Saturday, 5 October 2013

Holy Shock! Where did all the water go?? With UPDATE!!

So, back in town. And it is good to be back, with many things to look forward to, and lots of exciting events happening - one of the first events is the community beach clean-up as part of the official California Coastal Commission's annual efforts happening on the 9th of November in Salton City from 9am to Noon.  Turn onto SEA ELF St from South Marina Dr and head towards the Sea.


Buuuuuuut.

What happened over the last few months while I was gone?

The shoreline has become a whole new landscape. Almost unrecognisable. In fact, as I trusted my instincts as to where I believed the shoreline would be safe to tread on, it turns out I was wrong... but  I only realised this only as I was KNEE deep in the mucky bit.



where i fell in...


So I went and cleaned my shoes and jeans.

the water was nice! Photo G.Mohoff

Here are some before and after summer shots. The before were taken between January and May 2013. The after were taken today, the 5th of October and the 30th of September.

What a summer of devilish heat and blinding sun can do to a body of water 35 miles long and about 15 miles wide (or at least that's what it was roughly before summer) is astounding. Let's remember how fast this lake is drying up. You guys? In the government??? You have to act quick.





Same area from another angle, Jan 2013



Right nearby....










Nearby...
the water came up to the wall...







And here, a just because image.


















The level of the water used to come up to the top of the concrete wall, which is about four feet high four years ago. I cannot find this image that I took of this same wall with approximately the same angle about two years ago. I will keep on looking to give a visual.



Look closely The Herons are STANDING. The water is low.



On a different note. We also found an illegal dump site. Makes me want to slap the illegal dumper upside the head. Good thing was there were letters with the address, so that went straight to the local police department and, well I know it is low on their priority list - but I hope they at least talk to the owner of the house. Let them know that they have been found out.






Some of it has already been washed down the wash during the summer rains. I am sure some of it is already in the sea. 



One good piece of news. The Sea was really clean. No dead fish.






UPDATE! AL Kalin, a farmer in Imperial County, who I also interviewed for my book, emailed me with some recent facts surrounding the Salton Sea. Yes, it is declining. Due to evaporation. Which has been the problem for a long time. But, this year's evaporation has been abnormal, in that it has been accelerated. And the IID (Imperial Irrigtion District) is responsible for adding 35,000 acre feet of water by January. Please read on:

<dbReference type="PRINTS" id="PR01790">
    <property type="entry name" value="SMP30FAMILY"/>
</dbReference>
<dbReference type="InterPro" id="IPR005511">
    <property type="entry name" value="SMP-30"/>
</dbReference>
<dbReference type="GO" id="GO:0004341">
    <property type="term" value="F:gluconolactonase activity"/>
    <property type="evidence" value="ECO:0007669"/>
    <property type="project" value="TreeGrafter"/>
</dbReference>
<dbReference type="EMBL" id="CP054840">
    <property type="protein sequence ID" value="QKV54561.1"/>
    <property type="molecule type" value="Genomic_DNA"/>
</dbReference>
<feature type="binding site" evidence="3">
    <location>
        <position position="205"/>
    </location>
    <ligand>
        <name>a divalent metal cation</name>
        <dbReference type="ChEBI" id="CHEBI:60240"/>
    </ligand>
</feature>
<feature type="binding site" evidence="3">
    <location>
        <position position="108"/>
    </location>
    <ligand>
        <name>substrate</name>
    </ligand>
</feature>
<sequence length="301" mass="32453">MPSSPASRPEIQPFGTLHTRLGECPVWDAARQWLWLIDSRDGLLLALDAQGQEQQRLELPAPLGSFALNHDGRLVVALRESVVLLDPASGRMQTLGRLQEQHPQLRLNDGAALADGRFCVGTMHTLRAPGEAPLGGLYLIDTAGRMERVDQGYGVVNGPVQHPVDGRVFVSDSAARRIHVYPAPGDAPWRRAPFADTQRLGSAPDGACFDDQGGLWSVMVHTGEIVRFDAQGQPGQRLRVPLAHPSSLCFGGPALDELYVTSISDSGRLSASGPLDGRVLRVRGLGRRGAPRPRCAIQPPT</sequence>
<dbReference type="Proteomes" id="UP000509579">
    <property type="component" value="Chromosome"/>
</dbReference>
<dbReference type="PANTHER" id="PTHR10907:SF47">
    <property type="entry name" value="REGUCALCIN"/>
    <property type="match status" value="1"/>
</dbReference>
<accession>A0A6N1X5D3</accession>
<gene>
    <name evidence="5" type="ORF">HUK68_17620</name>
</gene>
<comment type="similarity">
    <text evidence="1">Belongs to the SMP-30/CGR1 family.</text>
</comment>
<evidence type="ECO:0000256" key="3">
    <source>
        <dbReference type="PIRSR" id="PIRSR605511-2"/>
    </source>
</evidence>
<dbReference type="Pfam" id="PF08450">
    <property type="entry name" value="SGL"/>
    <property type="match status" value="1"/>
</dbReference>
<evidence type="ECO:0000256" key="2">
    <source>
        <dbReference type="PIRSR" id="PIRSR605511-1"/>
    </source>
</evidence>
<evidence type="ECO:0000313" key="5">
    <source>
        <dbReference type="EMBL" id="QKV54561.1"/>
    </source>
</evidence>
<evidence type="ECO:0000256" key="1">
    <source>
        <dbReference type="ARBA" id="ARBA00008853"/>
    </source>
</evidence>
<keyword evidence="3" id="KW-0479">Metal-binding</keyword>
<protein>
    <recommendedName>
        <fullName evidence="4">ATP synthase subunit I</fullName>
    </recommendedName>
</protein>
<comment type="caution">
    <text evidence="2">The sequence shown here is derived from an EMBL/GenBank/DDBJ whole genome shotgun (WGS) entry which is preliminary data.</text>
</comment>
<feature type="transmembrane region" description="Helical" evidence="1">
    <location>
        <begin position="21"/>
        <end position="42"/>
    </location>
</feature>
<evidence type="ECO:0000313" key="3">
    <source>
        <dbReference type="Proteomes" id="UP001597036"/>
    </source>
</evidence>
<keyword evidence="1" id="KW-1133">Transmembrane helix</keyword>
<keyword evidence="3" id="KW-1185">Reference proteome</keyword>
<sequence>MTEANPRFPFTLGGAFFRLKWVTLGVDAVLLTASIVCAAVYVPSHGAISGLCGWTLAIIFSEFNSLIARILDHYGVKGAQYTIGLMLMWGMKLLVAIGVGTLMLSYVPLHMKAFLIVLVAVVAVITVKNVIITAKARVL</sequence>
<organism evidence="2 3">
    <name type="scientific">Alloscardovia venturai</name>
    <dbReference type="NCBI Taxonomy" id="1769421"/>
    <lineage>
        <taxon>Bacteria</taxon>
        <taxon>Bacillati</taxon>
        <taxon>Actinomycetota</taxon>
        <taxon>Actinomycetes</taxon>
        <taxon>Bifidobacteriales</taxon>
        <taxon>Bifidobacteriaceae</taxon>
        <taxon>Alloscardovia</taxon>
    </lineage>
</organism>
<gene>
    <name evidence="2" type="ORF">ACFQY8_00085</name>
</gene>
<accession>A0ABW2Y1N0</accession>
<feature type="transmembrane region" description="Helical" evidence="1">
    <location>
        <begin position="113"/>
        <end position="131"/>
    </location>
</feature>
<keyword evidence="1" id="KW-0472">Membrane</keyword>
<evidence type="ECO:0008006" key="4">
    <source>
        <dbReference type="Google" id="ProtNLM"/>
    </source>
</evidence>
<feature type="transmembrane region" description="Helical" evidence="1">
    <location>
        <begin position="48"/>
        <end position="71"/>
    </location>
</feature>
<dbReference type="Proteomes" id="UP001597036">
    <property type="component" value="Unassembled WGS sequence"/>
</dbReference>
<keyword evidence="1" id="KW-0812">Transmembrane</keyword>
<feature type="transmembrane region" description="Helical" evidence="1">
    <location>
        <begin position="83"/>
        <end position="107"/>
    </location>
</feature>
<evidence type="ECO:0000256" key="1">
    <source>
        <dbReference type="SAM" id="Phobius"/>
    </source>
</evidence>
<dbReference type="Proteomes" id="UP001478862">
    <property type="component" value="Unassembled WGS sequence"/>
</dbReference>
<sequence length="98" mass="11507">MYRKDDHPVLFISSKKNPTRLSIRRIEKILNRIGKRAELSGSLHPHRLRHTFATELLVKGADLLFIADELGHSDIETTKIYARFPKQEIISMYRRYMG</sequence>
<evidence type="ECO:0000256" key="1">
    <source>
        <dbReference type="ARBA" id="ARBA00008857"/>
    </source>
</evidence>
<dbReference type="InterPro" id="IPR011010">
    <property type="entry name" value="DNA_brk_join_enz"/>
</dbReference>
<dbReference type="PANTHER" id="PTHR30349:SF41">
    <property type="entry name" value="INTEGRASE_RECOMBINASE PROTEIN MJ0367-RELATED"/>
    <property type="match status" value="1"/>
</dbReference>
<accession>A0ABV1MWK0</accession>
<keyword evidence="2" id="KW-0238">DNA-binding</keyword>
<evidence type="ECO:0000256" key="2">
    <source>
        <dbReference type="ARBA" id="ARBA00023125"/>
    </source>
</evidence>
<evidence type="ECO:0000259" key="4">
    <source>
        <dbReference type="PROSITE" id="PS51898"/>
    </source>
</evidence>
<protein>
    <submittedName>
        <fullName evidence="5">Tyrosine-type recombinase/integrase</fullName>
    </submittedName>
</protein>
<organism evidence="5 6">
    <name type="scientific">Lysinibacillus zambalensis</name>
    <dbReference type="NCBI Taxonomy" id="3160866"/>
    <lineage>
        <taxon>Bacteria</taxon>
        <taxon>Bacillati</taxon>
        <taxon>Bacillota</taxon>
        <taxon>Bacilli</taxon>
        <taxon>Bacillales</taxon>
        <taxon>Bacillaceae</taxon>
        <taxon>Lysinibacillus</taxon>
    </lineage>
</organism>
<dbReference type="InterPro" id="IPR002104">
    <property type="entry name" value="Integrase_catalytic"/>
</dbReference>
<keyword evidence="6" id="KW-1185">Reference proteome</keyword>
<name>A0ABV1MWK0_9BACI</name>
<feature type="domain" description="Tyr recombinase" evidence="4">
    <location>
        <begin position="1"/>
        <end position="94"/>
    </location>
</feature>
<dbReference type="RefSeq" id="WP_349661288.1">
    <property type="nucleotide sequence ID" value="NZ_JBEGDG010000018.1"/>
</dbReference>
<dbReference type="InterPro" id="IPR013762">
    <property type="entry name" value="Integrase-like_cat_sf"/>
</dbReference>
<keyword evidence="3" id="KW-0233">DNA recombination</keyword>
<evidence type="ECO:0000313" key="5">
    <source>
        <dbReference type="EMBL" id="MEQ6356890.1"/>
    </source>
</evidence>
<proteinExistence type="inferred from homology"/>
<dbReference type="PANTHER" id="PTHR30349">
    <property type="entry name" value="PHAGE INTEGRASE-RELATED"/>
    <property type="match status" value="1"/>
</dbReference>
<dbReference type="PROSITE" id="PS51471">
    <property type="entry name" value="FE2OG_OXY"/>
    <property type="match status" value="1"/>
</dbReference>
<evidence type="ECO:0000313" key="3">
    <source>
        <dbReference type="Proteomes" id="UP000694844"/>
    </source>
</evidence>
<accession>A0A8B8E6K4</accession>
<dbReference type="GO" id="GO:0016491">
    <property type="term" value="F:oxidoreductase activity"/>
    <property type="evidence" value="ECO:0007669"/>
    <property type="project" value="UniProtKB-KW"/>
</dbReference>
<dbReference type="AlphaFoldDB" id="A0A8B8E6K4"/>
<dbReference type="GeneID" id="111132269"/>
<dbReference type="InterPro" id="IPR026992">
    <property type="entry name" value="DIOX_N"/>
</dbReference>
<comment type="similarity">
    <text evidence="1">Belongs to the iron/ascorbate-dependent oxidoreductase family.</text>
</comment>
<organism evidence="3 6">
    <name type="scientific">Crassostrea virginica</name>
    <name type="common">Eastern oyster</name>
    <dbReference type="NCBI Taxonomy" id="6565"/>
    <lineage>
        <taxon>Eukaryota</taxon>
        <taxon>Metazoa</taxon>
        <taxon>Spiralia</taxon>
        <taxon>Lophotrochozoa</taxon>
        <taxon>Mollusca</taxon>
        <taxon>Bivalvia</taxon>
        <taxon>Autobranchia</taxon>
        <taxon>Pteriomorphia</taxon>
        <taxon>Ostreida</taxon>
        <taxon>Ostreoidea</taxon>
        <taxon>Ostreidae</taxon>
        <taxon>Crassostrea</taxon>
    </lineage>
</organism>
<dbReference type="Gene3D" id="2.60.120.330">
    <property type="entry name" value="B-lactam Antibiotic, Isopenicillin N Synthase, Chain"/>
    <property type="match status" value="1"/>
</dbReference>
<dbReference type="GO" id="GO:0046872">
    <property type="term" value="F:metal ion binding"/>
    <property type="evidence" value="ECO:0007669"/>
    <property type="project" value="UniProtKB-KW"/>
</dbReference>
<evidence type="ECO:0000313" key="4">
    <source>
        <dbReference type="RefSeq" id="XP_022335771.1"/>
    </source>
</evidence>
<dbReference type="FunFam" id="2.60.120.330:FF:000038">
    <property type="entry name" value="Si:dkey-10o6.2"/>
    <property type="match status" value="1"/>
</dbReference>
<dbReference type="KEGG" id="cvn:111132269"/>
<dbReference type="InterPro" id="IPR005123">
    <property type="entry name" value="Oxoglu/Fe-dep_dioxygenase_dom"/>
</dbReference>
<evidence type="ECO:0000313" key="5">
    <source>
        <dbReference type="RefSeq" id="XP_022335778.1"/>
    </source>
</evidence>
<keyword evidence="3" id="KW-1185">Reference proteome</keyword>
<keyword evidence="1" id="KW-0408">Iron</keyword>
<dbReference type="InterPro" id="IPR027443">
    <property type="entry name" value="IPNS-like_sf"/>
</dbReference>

What you are seeing is normal. The Salton Sea will fluctuate in elevation annually 1 foot to 1 1/2 feet with the low around the first part of November and high sometime in June or July. However, it has steadily been receding about 0.4 feet per year for the past 10 years.

As you can see on the attached October 3, 2013 graph 
it fluctuated 1.05' in 2012 and 1.3' so far in 2013. IID
still has to put another 35,000 acre feet of mitigation water in the Sea by January so that may stop the abnormal decline seen this year which measures .77 feet so far.

The Sea has been continually declining for the past ten years as a result of the drought. Short of a major hurricane it will never come up again and will continue to decline for at least another 25 years. The decline has very little to do with the QSA (Quantification Settlement Agreement) so far. For every two acre feet transferred to San Diego, IID must put one acre foot of mitigation water in the sea. This year they have to provide 70,000 acre feet of mitigation water for the Salton Sea. 35,000 acre feet has already been put in. The important thing to remember is that the Salton Sea evaporates six feet every year. If all water stopped going into the Sea it would decline at a rate of six feet per year.

The farmers must do conservation to create this water. And yes, the required conservation has been accomplished that will allow IID to add the remaining 35,000 acre feet. Putting mitigation water in the Sea stops in 2017 so from then on you will see a quicker decline in the sea level."



Thank you for reading this.